So how would we combat this? I don't pretend to be an expert, or even really knowledgeable on the subject of social psychology, but I think there are some things that may cause the movement to collapse. The worst possible way for it would be to actually let them get their way. This is a phenomenally bad idea, as their policies are as unsustainable in the modern world as Communism is ever, and way more fraught with peril for the position of the US in the international community. There needs to not just be a strong central government that has the capability of controlling the country within its borders, but a unified one that can operate as the sole representative of everyone in the country. This is why the Articles of Confederation failed, and why it wasn't until the consolidation of power following the Civil War that the US wasn't just an also-ran in world politics. The Libertarian world view is hard to describe as a world view; it is merely a castration of central power, and empowerment of the individual states. This would disadvantage the US economically; it would provide a much greater hurdle to sustaining a modern and superior military, and make international relations much more difficult to engage in.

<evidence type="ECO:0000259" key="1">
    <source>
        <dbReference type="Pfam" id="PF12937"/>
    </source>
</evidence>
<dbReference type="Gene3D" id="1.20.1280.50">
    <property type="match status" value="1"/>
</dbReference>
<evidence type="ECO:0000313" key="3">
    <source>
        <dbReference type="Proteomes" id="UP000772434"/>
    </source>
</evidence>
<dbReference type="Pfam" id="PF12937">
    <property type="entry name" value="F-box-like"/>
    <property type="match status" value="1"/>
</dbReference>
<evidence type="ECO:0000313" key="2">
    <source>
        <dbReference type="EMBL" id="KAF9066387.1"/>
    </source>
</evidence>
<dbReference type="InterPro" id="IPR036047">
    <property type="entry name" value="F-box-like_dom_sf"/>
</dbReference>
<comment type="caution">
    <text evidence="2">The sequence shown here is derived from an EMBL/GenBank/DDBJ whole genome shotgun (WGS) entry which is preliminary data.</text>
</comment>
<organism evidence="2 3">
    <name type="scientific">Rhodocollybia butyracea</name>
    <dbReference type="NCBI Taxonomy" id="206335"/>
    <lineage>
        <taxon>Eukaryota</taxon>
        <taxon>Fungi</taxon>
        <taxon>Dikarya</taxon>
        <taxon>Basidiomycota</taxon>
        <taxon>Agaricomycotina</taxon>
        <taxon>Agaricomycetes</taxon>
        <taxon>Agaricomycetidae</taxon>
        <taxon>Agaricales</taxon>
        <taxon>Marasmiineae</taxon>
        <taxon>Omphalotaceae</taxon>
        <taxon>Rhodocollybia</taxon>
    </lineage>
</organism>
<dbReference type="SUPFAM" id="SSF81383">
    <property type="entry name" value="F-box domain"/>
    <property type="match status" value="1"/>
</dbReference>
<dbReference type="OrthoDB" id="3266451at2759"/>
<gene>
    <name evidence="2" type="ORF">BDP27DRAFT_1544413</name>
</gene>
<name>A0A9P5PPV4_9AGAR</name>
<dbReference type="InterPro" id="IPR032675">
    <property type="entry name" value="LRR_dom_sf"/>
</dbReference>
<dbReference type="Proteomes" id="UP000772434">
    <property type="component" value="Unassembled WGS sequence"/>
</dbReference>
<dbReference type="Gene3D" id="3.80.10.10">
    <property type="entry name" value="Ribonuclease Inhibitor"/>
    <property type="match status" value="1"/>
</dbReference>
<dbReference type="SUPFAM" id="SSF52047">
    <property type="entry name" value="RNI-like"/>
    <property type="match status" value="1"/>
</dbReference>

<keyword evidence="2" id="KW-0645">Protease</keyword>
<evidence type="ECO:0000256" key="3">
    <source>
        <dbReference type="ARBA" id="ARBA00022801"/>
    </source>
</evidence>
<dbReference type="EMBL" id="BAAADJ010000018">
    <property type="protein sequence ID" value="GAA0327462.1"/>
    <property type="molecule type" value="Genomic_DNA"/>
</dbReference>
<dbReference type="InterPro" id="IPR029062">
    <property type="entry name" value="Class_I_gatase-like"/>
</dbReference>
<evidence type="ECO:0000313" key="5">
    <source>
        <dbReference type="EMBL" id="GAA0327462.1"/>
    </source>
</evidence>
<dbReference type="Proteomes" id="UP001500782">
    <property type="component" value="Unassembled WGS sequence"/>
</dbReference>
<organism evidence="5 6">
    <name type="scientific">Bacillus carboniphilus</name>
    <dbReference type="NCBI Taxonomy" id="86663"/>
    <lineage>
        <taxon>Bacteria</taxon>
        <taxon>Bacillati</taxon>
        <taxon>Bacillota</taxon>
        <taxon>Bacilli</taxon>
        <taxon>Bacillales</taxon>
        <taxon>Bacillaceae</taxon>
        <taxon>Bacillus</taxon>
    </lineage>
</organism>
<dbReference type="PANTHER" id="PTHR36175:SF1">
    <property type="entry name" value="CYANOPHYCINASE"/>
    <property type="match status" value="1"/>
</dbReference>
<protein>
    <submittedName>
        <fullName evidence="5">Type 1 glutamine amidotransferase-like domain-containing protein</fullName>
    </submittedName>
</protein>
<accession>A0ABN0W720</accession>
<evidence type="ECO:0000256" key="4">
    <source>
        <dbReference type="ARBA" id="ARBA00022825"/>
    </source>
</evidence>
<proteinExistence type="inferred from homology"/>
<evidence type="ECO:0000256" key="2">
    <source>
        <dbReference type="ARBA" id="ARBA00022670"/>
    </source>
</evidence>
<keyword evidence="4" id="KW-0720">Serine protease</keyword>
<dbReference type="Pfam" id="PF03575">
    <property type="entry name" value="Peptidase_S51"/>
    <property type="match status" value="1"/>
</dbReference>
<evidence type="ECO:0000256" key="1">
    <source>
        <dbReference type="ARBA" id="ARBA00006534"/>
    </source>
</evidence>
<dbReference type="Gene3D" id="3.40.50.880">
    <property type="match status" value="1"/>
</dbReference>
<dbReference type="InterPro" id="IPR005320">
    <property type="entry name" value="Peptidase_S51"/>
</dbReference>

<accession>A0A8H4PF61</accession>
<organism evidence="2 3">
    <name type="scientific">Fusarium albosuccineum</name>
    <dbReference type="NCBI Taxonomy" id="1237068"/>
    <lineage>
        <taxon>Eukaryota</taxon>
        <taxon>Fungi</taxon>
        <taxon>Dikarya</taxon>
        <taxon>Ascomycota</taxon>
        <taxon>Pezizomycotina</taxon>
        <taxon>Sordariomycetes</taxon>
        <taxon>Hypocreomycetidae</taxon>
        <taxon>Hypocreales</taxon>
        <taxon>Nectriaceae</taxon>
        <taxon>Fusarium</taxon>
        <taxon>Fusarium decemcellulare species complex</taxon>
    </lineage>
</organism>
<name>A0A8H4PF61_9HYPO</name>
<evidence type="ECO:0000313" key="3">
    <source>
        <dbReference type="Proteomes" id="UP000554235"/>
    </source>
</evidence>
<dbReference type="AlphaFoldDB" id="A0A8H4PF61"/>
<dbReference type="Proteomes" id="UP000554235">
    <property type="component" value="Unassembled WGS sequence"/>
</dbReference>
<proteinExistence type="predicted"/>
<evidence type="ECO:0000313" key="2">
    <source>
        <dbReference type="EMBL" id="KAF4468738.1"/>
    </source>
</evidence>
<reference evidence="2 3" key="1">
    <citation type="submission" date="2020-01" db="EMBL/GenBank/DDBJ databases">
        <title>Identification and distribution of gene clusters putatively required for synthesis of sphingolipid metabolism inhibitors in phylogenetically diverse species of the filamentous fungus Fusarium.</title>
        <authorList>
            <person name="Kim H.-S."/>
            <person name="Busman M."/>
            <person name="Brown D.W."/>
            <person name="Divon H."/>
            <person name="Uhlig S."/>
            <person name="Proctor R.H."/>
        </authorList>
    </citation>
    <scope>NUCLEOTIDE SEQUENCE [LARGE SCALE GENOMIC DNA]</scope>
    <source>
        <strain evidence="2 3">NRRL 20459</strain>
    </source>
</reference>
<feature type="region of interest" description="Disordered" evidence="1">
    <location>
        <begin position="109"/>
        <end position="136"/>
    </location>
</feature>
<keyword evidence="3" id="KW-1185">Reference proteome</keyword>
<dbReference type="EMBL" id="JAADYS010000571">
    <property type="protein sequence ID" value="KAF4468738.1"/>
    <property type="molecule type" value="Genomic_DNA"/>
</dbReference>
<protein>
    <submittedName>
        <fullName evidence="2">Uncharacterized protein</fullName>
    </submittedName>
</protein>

There is also the option of merely electing one or more (but certainly not a plurality) of their candidates to a high office, such as the Senate. This is certainly reasonable, especially given the popularity of candidates such as Ron and Rand Paul. The reason I accept this as a potential positive is twofold: one, it takes away from the republican voting bloc since a Libertarian/Tea Party office holder would ostensibly vote to the contrary of a lot of mainstream Conservative ideals (large military, pro war, etc); two, it will show the innate flaws of electing hard line political idealists. It is neither beneficial to the country nor your constituents to be unwilling to compromise. The idea of meeting in the middle to find a better way forward has long been the guiding principle of representative governments such as our own. By voting against any legislation that empowers the federal government, that representative will probably vote in favor of very little legislation. But the eventuality that these candidates will need to reach is the necessity of compromise. Sometimes to get something that is in line with your ideology, you have to give up a little, make some concessions that maybe don’t quite reach that ideal. In order to get health insurance reform passed, universal coverage was given up in order to garner the votes necessary for passage. What the budding Tea Party has shown in their year or two of existence is a complete opposition to compromise. It is what has gotten several dyed in the wool Republicans removed from office (and even on the left there has been increasing resistance to compromise, but it there is still the overt desire for bipartisanship). Once their candidates have proven that they are not opposed to the federal government, but in fact they are politicians, they will lose their credibility with their electorate, and there will be a quickly revolving door of disappointment leading to the further marginalization of the movement. I am not sure this would kill the large scale aspirations of the party, but it would prevent expansion past the replacement of candidates already in place.